Wednesday, April 16, 2008

Putting That Creative Spark into Book Form


Inspired by an I.N.K. post by Anna K. Lewis (Books to Ignite a Creative Spark), I‘ve compiled several titles that help kids put their own ideas into book format. For my purposes, a book is defined as a sequence of words and/or pictures that tells a story or conveys information. It may be as simple as a folded piece of paper that provides four pages to fill, a ready-made journal, an accordion book, and so on.

Over the years many people have asked me for a book about how students could write their own books. Not once did anyone request info about how kids can learn to illustrate, i.e. combine artwork with words. Perhaps that‘s because “art” isn’t prominent in standardized tests? Yet this world is jam-packed with images and surely it‘s an important skill for children to be able to analyze and work with images, is it not?
 
 Since I think art is indeed useful, the title I created is Look at My Book: How Kids Can Write and Illustrate Terrific Books. It follows three characters from brainstorming to rough drafts, revising, lettering, and binding as they create an adventure story, a nonfiction bird book, and an autobiography (age 5-9).

There are quite a few children's books about writing and/or drawing… for this post I tried to focus on some that are likely to inspire a child to create a book project, rather than just enjoyable stories with a writing theme or directions about how to draw cats, dogs, etc. The recommended age levels are included as a guide, but kids often defy such labels, of course. Please add your favorite titles in a comment!

Books for kids:


Max‘s Words 
Kate Banks and Boris Kulikov (illustrator) (age 4-8)
Max finds out his collection of words can be arranged to create stories, with amazing results. An inspiring introduction to the power of words, as well as wonderful illustrations.

You Have to Write 
Janet S. Wong, Teresa Flavin (illustrator) (age 8-12)
This picture book speaks directly to kids about common fears they may have about “what to write about” and other dilemmas.


How to Write Your Life Story
Ralph Fletcher (age 9-12)
In addition to this title, Fletcher has written numerous books to help kids develop as authors, including A Writer’s Notebook: Unlocking the Writer Within You; Boy Writers: Reclaiming Their Voices; and Poetry Matters: Writing a Poem from the Inside Out.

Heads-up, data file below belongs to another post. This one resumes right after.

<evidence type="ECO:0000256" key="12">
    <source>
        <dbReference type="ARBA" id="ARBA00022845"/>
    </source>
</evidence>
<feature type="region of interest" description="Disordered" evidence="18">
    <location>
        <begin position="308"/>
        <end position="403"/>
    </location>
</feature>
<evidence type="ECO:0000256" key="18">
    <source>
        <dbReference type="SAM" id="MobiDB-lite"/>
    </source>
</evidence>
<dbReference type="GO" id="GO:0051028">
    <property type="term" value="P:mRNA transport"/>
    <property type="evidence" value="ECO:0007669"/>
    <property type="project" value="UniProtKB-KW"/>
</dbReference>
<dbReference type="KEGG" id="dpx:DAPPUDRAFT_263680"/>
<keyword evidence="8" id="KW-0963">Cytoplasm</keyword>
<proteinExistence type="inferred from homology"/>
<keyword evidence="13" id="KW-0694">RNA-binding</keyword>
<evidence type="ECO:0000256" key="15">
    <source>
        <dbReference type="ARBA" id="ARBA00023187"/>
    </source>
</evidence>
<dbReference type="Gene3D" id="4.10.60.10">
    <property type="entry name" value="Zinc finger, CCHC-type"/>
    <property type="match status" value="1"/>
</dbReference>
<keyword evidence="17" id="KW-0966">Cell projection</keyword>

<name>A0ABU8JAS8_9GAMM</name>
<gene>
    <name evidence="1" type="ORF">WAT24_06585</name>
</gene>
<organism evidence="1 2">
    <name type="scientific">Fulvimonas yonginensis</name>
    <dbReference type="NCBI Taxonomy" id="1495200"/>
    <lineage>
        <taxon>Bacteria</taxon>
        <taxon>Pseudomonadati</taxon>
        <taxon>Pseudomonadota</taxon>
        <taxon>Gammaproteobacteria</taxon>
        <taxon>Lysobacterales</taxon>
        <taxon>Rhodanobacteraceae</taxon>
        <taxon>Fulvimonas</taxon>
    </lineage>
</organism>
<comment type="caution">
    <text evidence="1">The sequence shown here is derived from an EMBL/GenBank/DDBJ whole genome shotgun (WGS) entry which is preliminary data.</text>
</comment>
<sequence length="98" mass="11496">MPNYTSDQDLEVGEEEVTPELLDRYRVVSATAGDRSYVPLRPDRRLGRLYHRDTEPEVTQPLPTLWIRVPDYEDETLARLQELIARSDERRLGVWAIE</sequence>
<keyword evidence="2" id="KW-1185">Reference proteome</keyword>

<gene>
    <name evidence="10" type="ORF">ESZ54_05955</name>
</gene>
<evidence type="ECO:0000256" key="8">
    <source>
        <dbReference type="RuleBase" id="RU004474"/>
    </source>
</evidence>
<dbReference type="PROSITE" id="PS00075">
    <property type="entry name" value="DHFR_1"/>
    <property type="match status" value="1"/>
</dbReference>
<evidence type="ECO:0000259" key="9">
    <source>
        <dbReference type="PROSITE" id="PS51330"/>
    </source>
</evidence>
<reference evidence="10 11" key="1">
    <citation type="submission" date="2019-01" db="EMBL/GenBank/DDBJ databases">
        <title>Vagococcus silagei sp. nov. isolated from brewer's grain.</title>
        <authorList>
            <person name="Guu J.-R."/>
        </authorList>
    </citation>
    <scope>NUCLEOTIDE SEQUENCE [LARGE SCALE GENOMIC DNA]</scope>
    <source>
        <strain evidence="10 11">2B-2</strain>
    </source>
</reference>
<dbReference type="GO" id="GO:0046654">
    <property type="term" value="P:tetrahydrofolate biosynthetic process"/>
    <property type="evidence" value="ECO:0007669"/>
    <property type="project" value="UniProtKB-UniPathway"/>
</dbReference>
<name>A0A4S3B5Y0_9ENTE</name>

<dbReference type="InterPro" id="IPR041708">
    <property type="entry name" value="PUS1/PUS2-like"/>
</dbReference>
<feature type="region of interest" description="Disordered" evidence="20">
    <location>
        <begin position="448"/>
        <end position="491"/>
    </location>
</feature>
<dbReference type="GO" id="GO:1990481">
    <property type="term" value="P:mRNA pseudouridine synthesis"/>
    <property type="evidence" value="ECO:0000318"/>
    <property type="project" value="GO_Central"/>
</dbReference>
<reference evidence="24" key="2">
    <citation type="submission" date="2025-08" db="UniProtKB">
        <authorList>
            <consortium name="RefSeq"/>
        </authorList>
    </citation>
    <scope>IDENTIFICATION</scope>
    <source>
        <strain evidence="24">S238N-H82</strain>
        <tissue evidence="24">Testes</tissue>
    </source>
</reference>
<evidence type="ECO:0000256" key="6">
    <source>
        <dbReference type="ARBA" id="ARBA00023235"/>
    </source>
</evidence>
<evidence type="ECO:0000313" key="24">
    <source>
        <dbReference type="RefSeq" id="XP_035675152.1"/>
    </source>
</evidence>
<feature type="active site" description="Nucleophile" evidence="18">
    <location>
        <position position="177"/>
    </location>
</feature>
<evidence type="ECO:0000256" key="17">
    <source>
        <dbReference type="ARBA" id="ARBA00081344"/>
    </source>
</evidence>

In Print! 40 Cool Publishing Projects for Kids

Joe Rhatigan
(age 9-12)
Innovative ways to showcase writing and illustration projects, some book-like and some not.


Another Book About Design: Complicated Doesn’t Make it Bad 
Mark Gonyea (age 9-12)
The sequel to A Book About Design: Complicated Doesn’t Make it Good, one of very few resources about design directed to children.


Art for Kids: Comic Strips: Create Your Own Comic Strips from Start to Finish 
Art Roche (age 9-12)


Children love comics and this gives them a guide to making their own. For older students, Making Comics by Scott McCloud is a comprehensive how-to presented in a comics format.

Books for Teachers:


Nonfiction Matters: Reading, Writing, and Research in Grades 3-8
Stepanie Harvey
One of the few books to concentrate on teaching nonfiction writing (also next entry.)

Nonfiction Craft Lessons: Teaching Information Writing K-8
Joann Portalupi and Ralph Fletcher

Notebook Know-How: Strategies For The Writer's Notebook
Aimee Buckner

Personally, I never once made a book
while attending elementary and secondary school in the late 60s and 70s, Lots of paragraphs, reports, a poem or two, but that was about it. The first book I made was as an adult, a dummy to try and get my first book published. Once I began visiting schools in the 1980s, it was so nice to see that writing by very young children seemed to be everywhere. Many schools sponsor Young Author events to showcase the students’ writing and illustration in book form, and some even put those books in the library to be checked out. I would have loved a supportive atmosphere like that.

For students who want to try to get published, the Kids Are Authors contest sponsored by Scholastic is a wonderful impetus for the creation of thousands of books every year.

3 comments:

Anna M. Lewis said...

Fantastic post!
The books you listed are great.

And, I love your book. My right-brain is somewhat picky about book layouts but the content, style, and graphics are perfect for the creative brain... and FUN!

Stacy Dillon said...

Max's Words just inspired my 2nd graders this year to create stories from found words. The results were hilarious.

Loreen Leedy said...

I recently heard about a new book by favorite authors and friends Mary Jane and Herm Auch. Known for their chicken-inspired books such as Poultrygeist and Bantam of the Opera, their spring 2009 book is...
The Plot Chickens. It tells the story of the difficulties a plucky hen runs into while writing her first book. I haven't seen it yet, but it sounds like great fun.